According to the ISO standard 10993, a medical device should be biocompatible i.e. not induce any adverse effects when it comes in contact with the patient. The standard provides a specific roadmap for planning a thorough biocompatibility study program for a device using both in vivo and in vitro techniques. But before evaluating the final or prototype device for biocompatibility, information should be gathered with regard to the “fitness of purpose” of the material(s) selected for the manufacture of the device. To begin, questions like the following can be asked. What are the chemical constituents of the material(s)? Will the chemical, physical, biological and other characteristics of the material(s) have any effects on the toxicological profile of the device? In other words- is the device in its entirety, safe?
Extractables and Leachables
Chemical characterization essentially consists of two main tests. The first test is for extractables, which are substances, both organic and inorganic that can be “extracted” from the test material in the presence of a solvent under controlled conditions, and may be indicators of potential leachables. The second test is for leachables, which can leach out from the material during normal use via contact with liquids (including water or aqueous solutions). These chemicals can pose a potential risk to patients and hence should be detected before the final production and marketing of the device.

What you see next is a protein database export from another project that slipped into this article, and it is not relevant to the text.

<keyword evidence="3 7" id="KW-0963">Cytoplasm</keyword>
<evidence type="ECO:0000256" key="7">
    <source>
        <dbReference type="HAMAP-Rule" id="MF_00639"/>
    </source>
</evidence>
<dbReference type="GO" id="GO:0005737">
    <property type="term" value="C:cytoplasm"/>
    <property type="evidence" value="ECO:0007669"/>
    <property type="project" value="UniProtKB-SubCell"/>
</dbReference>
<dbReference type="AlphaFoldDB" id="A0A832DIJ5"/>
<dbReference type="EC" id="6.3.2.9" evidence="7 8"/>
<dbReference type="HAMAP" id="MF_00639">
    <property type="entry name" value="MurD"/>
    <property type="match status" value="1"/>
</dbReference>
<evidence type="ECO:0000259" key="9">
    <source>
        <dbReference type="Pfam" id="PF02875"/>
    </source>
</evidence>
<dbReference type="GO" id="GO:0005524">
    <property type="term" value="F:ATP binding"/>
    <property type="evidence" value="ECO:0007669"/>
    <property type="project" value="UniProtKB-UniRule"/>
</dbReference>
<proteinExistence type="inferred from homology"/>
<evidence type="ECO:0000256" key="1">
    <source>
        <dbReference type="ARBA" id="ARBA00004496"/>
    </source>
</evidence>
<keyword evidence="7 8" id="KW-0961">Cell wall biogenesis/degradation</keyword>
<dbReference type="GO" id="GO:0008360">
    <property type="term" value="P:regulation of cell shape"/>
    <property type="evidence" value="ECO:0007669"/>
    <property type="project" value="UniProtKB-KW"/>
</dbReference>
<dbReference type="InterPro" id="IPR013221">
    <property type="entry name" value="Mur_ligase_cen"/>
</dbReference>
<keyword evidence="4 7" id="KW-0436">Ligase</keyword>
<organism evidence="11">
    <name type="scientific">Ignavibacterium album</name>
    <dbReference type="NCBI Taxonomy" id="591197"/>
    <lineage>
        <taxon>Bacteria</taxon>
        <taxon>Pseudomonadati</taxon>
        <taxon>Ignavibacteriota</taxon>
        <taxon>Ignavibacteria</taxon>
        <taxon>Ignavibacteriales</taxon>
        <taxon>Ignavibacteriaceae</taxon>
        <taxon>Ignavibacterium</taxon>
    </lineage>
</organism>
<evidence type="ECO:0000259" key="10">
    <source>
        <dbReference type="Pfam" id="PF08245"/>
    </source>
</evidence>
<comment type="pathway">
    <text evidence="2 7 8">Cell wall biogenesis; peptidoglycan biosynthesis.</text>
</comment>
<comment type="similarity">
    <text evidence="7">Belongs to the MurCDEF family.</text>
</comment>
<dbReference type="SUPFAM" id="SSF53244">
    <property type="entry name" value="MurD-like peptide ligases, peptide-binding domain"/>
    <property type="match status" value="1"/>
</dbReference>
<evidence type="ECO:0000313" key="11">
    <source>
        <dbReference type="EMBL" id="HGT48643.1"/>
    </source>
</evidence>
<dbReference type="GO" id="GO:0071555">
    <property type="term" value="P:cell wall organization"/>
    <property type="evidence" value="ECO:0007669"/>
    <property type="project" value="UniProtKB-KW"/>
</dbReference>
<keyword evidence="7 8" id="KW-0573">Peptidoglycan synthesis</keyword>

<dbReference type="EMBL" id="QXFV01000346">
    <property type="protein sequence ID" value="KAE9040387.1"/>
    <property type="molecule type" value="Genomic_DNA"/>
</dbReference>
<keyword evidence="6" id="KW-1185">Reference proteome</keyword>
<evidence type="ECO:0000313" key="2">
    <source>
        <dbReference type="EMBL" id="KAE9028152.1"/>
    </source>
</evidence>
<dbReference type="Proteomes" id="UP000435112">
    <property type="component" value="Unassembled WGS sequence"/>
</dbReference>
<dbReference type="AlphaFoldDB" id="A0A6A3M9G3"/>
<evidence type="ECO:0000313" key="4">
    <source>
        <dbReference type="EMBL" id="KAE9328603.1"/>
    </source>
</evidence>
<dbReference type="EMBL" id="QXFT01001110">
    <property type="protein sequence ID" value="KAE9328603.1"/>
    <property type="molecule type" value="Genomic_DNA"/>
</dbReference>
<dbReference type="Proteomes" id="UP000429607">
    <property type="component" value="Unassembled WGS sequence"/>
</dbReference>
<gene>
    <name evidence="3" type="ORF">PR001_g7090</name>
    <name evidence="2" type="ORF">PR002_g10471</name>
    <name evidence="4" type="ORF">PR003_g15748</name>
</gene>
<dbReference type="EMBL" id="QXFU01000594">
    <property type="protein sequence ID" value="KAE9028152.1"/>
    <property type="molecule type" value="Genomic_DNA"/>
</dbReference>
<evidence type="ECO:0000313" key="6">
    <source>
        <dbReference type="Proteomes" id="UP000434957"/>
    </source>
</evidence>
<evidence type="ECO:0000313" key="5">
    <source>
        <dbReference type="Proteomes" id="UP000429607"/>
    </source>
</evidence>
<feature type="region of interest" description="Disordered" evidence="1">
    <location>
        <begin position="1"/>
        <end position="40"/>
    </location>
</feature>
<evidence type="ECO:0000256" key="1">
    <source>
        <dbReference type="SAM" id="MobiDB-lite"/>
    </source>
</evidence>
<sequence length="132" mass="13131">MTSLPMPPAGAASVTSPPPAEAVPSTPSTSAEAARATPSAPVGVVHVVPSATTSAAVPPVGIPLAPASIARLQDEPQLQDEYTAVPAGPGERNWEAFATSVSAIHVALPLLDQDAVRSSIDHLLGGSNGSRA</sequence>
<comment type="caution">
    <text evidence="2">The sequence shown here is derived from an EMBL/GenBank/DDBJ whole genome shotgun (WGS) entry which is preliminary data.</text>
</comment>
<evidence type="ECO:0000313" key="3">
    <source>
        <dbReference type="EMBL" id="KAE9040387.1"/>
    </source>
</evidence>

GC (gas chromatography) and GC/MS (gas chromatography/mass spectrometry) are used for analyzing these chemicals and such work is routinely conducted by Pacific BioLabs’ analytical lab, where our team of chemists designs the most appropriate extraction conditions for a device after considering the device material, use of the device, and the solvent. Moreover, our analytical team can also characterize the chemical’s identity and concentration using HPLC, and can also conduct routine tests including moisture determination by Karl Fischer, pH, conductivity, viscosity and osmolarity.
ISO 10993-18:2005 Biological evaluation of medical devices – Part 18: Chemical characterization of materials